Economic, legislative and regulatory events are keeping estate planners and their clients very busy in 2012. Persons who would like to discuss how these new developments affect their specific situations and existing estate plans should contact a member of the Estate Planning group of Vedder Price at +1 (312) 609 7500, or ask their main contact at Vedder Price to make an introduction.

The following is an executive summary of the most notable effects of the new developments. Additional information is available from Vedder Price upon request:  

  • Favorable Federal Estate Tax Rates, Exemptions Scheduled to Expire December 2012. The current favorable estate, gift and GST tax exemptions and rates, set forth in the chart below, are scheduled to expire on December 31, 2012. If Congress does not act before this time, these exemptions and rates will revert to their 2001 levels: rates will increase to 55% and exemptions will decrease to $1 million.  

A number of proposals suggest a variety of changes to these laws, including a proposal from the Obama administration, which would lower the estate tax and GST exemptions to $3.5 million and the gift tax exemption to $1 million. In any event, it seems unlikely that rates and exemptions will remain as favorable as they are currently.

Summary of Changes to Federal Transfer Tax Rates and Exemptions, 2010 Tax Act and under the President’s Proposals:

Click here to view the table.

Notes:

  1. In December 2011, the IRS announced that, after an inflation adjustment factor, the 2012 exemptions for gift, estate and GST taxes will be $5,120,000.
  2. Executors for decedents dying in 2010 may opt out of estate tax and into carryover basis.
  3. The GST exemption shown for 2013 is a projection, as it would be $1,000,000 indexed for inflation.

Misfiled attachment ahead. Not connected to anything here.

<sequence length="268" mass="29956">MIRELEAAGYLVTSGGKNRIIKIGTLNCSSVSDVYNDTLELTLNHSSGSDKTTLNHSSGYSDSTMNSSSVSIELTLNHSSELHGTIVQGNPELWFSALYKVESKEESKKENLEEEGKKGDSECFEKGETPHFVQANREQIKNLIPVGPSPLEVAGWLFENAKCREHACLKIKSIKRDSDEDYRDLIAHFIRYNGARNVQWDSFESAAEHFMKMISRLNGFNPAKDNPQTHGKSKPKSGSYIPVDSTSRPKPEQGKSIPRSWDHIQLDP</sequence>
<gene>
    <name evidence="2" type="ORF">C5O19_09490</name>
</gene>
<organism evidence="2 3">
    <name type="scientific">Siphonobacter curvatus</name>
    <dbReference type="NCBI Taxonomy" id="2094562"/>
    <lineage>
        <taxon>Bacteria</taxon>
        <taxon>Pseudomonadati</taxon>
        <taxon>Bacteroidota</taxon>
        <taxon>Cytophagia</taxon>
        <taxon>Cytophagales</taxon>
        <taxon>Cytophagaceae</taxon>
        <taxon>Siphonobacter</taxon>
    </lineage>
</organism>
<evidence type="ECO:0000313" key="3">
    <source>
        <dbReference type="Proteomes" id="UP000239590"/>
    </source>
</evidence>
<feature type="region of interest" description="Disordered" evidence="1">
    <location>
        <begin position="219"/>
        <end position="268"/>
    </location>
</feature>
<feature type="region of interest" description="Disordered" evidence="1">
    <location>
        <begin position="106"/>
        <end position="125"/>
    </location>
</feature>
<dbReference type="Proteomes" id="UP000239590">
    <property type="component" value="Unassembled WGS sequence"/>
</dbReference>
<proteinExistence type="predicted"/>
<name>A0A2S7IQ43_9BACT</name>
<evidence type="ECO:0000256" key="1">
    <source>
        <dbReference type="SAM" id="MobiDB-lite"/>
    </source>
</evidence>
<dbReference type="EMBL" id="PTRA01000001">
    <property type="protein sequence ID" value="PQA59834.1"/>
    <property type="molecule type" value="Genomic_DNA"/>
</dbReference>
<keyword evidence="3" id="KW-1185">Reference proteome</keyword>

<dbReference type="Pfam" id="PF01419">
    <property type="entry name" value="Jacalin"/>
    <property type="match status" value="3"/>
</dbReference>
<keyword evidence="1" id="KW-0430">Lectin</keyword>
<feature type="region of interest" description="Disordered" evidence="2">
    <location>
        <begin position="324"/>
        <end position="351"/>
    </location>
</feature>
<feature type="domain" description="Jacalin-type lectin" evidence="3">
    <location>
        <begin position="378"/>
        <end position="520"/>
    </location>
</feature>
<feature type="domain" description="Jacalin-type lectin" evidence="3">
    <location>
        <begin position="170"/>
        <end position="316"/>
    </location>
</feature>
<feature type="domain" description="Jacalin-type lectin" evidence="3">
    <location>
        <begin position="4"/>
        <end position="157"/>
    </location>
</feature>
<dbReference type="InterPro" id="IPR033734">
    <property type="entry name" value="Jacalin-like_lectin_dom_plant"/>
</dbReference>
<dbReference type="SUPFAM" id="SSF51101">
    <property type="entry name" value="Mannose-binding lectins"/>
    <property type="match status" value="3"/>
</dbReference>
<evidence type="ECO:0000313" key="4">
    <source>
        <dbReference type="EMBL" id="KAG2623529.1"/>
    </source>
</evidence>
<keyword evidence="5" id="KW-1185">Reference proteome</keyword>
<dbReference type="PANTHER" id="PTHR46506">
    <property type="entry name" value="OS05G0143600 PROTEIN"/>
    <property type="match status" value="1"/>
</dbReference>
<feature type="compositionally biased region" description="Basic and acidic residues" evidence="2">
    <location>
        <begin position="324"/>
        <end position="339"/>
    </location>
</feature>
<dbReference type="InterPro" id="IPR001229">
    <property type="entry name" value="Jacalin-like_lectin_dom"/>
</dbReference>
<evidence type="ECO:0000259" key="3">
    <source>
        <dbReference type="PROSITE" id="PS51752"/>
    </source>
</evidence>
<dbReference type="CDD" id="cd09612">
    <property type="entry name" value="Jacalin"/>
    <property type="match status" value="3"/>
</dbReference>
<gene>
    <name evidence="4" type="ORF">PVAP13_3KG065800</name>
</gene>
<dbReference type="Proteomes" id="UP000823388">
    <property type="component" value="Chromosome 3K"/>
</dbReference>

• Using Lifetime Trusts to Lock in 2012’s Favorable Exemptions. As the expiration of the favorable estate, gift and GST tax exemptions is quickly approaching, persons with foresight are using lifetime irrevocable trusts to lock in these exemptions and prevent the significant loss of tax benefits.

Married individuals who wish to take advantage of the $5.12 million exemption, but still wish to retain access to these funds, should consider creating trusts in which one spouse is a beneficiary. This requires careful planning to avoid tax rules that would undo the benefits of the wealth transfer.

As these trusts may hold property for decades or longer, it is important that these trusts reflect the donor’s values and priorities. Designing the trusts around those goals takes time. In addition, transferring assets to these trusts can take days, if not weeks. Persons interested in taking advantage of these exemptions should contact a member of our Estate Planning group now to begin the process so that it can be completed before year-end.

  • Key Estate Planning Interest Rates at All-Time Lows. The IRS-calculated interest rates used in many estate planning techniques remain some of the lowest in the history of those rates. Many of these techniques are fairly simple and easy to implement. Donors should not let this opportunity pass them by. The combination of low interest rates, a $5.12 million gift tax exemption and depressed asset values has created the greatest estate planning opportunity of our lifetimes.